Draft Magazine (July/August 2013) covers a few Maryland-area eateries and beers.
"3 Brand New Kebabs" is an article about meat-on-a-stick makeovers. It features a contribution from Andrew Evans, barbecue champion and chef-owner of BBQ Joint in Easton, MD - a delicious-sounding recipe using braised pork belly.
And there's a review of Flying Dog Brewery's Raging Bitch Belgian Style IPA. The beer get's an 88 rating (out of 100):
"In the bouquet, a hit of caramel threads together the American hops' orange and lemon and Belgian yeast's white pepper and clove. Toasted grains with a touch of sweet bubblegum stretch over the tongue as clove and black pepper draw out the alcohol's spice. Grapefruit flavor and intense bitterness showcase the IPA brawn, as it dries out the swallow and leaves the tongue tingling in its wake."
The Art Of Eating (#91) has a feature by Sam Hiersteiner called "The Fish Pepper Of Maryland (Old Bay Seasoning" which features Woodberry Kitchen.
"... We had made a pilgrimage to Woodberry Kitchen, the chef Spike Gjerde's much-admired restaurant, to taste the Fish pepper, an ingredient that until not long ago had almost been lost to history despite its singular importance to Chesapeake cuisine. Gjerde was introduced to the Fish pepper in 2009 when he read Fighting Old Nep: The Foodways Of Enslaved Afro-Marylanders 1634-1864, by a culinary historian named Michael Twitty. Gjerde asked one of his local purveyors, Denzel Mitchell of Five Seeds Farm, if he would grow them. Later that year, Gjerde turned a batch of Mitchell's peppers into an unfermented version of Snake Oil, which he put to the 'oyster test' by adding a few drops to a local bivalve. Now mid-Atlantic chefs, historians, and farmers have rediscovered Capsicum annum 'Fish' and tried to bring its unique flavor back into the public consciousness. Woodberry Kitchen, perhaps the only restaurant in the country that features the pepper, is the epicenter of the effort. ..."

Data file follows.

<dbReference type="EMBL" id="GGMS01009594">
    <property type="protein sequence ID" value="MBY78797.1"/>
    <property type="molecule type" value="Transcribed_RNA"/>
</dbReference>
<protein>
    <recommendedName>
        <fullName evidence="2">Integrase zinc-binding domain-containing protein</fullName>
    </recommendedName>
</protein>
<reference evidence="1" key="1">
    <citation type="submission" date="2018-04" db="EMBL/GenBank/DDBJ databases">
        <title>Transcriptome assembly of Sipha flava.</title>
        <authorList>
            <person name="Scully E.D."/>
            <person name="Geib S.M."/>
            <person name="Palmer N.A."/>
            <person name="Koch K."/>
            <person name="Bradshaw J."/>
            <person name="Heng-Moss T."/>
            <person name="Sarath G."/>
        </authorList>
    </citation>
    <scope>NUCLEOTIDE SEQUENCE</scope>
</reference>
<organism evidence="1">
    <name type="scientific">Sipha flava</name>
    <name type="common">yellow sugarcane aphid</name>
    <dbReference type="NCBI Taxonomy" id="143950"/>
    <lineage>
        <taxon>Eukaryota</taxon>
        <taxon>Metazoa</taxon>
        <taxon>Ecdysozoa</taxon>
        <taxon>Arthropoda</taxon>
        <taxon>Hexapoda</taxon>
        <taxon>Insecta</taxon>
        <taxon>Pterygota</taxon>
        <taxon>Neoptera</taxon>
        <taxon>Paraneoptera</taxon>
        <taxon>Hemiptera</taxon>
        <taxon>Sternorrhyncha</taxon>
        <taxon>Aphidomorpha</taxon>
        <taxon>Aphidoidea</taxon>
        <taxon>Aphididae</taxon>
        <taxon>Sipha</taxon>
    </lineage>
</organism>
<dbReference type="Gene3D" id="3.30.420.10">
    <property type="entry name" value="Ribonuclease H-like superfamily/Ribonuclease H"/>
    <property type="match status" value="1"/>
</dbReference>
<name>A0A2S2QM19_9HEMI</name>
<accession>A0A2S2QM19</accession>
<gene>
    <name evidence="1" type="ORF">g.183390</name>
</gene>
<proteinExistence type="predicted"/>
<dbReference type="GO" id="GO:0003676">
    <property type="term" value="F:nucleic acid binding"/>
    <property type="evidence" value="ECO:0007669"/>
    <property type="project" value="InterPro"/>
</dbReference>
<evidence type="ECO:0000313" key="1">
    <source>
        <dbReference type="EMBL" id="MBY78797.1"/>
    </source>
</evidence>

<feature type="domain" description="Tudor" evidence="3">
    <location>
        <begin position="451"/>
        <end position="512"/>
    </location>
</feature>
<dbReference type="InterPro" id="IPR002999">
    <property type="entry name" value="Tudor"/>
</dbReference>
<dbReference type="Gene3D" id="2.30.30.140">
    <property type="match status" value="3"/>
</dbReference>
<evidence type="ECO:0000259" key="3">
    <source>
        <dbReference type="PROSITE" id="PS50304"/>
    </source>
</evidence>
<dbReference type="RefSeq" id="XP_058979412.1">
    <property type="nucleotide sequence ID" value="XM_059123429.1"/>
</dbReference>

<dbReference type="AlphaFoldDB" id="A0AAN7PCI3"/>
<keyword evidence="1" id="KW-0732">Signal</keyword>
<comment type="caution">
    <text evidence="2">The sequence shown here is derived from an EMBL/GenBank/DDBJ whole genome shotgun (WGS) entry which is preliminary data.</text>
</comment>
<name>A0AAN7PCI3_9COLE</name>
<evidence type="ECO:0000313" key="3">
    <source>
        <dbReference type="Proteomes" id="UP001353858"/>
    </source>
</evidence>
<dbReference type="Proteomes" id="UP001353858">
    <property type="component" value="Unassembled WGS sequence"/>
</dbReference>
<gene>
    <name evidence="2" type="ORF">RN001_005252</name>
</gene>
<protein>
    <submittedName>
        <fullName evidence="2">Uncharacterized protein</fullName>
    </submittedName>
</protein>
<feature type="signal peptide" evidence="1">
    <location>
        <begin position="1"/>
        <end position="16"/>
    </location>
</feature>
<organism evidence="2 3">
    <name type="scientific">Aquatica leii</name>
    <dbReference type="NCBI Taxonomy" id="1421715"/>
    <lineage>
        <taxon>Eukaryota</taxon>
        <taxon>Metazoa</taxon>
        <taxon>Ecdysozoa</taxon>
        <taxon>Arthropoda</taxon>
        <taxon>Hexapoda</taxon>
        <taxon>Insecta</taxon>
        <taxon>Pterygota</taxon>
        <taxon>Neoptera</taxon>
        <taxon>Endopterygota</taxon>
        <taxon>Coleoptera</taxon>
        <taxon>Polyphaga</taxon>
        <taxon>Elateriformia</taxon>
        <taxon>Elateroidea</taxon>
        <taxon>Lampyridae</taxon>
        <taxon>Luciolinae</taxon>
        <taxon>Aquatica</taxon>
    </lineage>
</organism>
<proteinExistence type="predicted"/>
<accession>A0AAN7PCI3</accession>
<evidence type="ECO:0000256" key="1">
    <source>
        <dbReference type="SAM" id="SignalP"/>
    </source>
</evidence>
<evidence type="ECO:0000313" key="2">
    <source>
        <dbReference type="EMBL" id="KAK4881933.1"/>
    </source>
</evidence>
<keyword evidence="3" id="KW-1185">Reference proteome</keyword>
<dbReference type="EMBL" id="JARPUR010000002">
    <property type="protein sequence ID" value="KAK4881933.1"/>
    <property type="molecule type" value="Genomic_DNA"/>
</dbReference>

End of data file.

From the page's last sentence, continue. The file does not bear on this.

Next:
Decibel (#106) features both an article on area-band Pig Destroyer and full coverage of Maryland Deathfest.
Matthew Widener gives a fairly in-depth summary of 2013's Maryland Deathfest, "Maryland Deathfest XI."
"The Sonar compound that housed Maryland Deathfest since 2006 may have given way to a douchey nightclub called Paparazzi, but, fuck, at least it wasn't a thousand degrees in Baltimore this past Memorial Day weekend! Here are our 20 favorite sets we witnessed while miraculously not contracting Maryland Deathflu for the first time in five years. ..."Kevin Stewart-Panko has an article about Pig Destroyer, "This Is Beautiful. This Is Art: The Making Of Pig Destroyer's Prowler In The Yard."
"If you've been a regular Decibel reader over the years, it may be hard to believe there was a time when Pig Destroyer weren't one of the most popular and revered bands in underground extreme music. ..."